Battlefield 4 drops you straight into one of the most memorable introductions a modern first person shooter has had in years. The story is anything but original, but the well written dialog is delivered with such passion from the actors to give it the much needed momentum, providing something more than a tacked on campaign to a multiplayer game. The characters are relatable (even if your character doesn’t speak) and feel sincere, their dialog ranges further than what is to be expected from an FPS single player, touching on things like the difficulty of telling a fallen comrades loved ones they’re not coming home. There are even a few Easter egg style conversations to be triggered that are pretty funny; my personal favourite would be about the fortune cookies.
Visuals for the campaign are slick, but suffer from a few texture pops that can be rather disturbing; sneaking up on an enemy for a silent take down reveals a porcelain face staring you down that can be nightmarish to anyone suffering from Pediophobia (the fear of dolls). I’m unsure if the face textures take time to pop in or if they are designed that way, as all enemies in my trek through the campaign suffered the same problem. The expressionless, porcelain faced enemies only seem to have issue up close and are unnoticeable at any distance further than a knife take down.
A major issue the campaign suffers from is only present during intermission cutscenes, where dialog is meant to be you are met with silence. Sound effects still there to bring the scene to life, but everyone’s lips are flapping with no sound to be heard (maybe they’re whispering, who knows). Thankfully, this has no effect on the in-game dialog (the more important of the two) and with subtitles on nothing can be missed.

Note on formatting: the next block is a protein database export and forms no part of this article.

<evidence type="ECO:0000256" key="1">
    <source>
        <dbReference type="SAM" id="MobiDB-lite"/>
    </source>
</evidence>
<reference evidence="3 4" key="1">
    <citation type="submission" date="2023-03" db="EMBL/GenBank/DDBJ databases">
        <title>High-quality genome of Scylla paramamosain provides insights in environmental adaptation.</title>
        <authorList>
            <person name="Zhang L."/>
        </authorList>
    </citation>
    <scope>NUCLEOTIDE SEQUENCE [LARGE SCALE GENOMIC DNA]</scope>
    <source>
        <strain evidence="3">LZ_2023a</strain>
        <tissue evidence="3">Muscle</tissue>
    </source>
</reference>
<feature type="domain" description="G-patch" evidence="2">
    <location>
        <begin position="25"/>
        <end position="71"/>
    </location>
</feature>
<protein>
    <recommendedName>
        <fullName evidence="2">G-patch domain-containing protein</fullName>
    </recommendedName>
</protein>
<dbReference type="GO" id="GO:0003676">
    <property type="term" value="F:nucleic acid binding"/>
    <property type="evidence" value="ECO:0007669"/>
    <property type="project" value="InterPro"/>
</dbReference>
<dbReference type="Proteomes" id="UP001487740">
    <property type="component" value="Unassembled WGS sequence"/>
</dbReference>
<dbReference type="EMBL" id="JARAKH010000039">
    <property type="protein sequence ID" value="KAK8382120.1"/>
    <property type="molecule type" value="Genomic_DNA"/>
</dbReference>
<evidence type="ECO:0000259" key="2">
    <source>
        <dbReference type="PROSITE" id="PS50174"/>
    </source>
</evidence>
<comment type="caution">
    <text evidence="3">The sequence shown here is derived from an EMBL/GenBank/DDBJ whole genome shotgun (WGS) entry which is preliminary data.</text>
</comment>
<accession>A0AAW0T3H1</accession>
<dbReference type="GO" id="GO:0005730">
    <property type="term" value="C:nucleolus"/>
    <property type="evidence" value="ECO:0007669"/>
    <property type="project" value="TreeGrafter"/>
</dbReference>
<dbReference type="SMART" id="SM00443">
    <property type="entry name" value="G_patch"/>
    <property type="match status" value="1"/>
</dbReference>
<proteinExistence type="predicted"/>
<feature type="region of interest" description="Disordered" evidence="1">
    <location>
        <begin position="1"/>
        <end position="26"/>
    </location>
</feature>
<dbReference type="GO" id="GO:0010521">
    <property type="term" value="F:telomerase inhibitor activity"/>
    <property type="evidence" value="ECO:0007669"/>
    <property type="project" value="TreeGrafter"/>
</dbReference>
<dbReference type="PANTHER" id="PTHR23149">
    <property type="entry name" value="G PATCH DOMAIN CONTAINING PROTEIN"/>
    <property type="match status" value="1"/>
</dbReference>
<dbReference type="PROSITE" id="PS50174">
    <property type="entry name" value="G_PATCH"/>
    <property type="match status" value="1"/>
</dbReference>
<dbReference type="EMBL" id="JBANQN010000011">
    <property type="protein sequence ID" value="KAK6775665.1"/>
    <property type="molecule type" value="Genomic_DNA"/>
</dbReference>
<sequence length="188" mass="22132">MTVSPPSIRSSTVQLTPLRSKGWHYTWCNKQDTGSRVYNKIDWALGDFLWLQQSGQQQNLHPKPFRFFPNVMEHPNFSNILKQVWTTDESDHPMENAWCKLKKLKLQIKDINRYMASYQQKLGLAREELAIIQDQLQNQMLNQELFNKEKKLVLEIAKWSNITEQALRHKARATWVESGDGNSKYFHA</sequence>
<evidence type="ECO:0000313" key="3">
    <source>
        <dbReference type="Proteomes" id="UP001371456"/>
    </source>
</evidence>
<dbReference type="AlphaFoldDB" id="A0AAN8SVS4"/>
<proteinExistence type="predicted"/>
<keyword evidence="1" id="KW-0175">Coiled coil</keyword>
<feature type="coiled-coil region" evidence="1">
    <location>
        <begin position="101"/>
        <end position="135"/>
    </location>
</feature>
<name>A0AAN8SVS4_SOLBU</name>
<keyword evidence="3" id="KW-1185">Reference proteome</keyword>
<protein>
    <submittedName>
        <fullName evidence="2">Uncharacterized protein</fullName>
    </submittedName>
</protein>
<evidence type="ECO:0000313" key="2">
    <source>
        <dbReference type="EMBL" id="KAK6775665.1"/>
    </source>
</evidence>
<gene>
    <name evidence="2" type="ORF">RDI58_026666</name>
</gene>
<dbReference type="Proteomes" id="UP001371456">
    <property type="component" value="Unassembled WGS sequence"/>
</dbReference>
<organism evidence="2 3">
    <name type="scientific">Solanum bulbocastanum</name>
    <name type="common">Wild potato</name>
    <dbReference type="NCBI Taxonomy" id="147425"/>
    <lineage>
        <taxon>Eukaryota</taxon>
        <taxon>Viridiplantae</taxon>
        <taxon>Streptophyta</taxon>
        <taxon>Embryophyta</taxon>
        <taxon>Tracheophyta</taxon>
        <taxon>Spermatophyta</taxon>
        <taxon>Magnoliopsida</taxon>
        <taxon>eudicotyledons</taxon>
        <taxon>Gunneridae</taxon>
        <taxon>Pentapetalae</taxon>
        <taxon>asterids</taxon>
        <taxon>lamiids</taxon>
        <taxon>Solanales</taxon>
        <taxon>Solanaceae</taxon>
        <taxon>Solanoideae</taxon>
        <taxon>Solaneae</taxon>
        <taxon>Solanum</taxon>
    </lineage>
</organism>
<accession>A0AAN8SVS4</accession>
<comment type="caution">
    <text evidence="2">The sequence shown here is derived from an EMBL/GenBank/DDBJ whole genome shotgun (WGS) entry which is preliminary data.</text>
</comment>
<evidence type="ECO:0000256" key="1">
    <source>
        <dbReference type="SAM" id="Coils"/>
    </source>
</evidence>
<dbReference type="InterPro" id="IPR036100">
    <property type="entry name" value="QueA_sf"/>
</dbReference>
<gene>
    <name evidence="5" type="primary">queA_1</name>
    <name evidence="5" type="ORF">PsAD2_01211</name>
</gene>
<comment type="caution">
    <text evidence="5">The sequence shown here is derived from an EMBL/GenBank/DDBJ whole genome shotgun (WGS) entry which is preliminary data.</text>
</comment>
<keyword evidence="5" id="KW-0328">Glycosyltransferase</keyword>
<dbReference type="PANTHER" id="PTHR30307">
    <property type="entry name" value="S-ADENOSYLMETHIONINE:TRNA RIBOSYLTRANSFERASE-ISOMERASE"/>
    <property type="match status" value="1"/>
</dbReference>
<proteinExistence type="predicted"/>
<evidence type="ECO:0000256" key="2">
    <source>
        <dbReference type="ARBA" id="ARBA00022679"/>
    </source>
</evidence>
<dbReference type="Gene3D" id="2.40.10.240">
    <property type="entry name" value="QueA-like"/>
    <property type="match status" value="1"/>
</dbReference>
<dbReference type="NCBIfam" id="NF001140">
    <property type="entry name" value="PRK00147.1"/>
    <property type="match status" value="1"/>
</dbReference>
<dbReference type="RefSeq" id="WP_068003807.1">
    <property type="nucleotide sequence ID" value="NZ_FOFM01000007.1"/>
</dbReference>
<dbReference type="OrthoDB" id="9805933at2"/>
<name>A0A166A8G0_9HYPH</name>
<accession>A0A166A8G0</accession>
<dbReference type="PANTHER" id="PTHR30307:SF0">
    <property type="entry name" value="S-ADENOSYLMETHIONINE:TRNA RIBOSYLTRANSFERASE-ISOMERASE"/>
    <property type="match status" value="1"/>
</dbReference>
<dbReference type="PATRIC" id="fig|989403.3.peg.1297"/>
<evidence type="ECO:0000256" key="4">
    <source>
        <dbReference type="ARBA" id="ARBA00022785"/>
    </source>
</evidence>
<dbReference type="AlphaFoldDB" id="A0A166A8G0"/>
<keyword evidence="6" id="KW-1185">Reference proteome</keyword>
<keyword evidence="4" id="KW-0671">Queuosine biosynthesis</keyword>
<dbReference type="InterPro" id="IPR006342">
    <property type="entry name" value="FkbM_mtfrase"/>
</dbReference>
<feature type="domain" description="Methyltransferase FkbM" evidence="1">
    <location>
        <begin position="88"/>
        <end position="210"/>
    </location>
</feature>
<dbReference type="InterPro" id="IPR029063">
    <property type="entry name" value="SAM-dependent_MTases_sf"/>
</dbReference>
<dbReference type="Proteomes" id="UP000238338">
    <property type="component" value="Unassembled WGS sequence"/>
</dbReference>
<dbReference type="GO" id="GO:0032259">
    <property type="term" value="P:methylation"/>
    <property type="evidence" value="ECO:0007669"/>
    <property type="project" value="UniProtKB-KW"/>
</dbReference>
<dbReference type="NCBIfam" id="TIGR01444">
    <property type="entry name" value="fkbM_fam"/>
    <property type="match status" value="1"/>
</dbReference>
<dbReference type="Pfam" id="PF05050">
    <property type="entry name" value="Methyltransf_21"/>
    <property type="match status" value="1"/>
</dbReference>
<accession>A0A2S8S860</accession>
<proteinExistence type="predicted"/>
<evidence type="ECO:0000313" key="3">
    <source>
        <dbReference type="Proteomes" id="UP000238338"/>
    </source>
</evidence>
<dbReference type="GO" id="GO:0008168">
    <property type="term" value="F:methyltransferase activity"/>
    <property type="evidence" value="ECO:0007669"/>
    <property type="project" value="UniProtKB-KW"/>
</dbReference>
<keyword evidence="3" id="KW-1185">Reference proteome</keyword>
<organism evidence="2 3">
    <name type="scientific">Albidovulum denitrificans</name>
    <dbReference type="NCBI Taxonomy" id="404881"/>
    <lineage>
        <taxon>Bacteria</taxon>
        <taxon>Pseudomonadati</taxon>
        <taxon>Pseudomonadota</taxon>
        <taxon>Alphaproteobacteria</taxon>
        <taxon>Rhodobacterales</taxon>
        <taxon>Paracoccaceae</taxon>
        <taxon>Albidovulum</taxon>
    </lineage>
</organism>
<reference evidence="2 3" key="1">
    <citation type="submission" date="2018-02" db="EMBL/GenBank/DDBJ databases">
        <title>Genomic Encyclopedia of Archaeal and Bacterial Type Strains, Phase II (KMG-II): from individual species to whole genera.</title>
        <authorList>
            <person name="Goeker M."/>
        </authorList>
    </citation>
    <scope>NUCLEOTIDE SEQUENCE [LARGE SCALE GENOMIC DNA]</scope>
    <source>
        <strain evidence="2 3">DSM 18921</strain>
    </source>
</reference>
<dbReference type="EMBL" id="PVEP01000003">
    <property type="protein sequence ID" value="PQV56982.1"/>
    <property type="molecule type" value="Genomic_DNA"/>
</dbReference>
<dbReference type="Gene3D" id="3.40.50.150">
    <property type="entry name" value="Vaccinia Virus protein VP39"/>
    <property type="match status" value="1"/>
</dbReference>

Combat is much the same as the previous title, with a few additional weapons and tweaks to the recurring ones. The controls are as tight as ever, making your desperate sprint for cover a more practical option; diving into prone as bullets tear you to shreds can actually save your life this time, unless you’re hiding behind a flimsy wooden wall in which case you’re screwed. Destructible cover is present almost everywhere, even more so than last time, and is a practical asset against your enemies who now react to the pounding your grenades give their hiding place. Level variations take you from rain slicked building tops to snowing mountain prisons, while layouts have your standard waste high cover and watch towers. The dominant colour remains blue and shades of black which has become Battlefield’s visual signature, yet DICE has made the game visually appealing while not altering the formula too much.
Coming from a long line of games that focus on multiplayer, it is nice to see Battlefield take a more story driven yet realistic approach to the single player. If you enjoyed the gameplay of BF3 then you will be right at home with the minimal alterations to combat and fairly realistic approach to a modern war story. Huge destructible set pieces and interesting, if not clichéd, support characters with a relatable main cast round out a fun, Hollywood action movie style campaign that is well worth your attention; if you can look past the bugs.
Final Round Rating - 7.5/10
- Will Flynn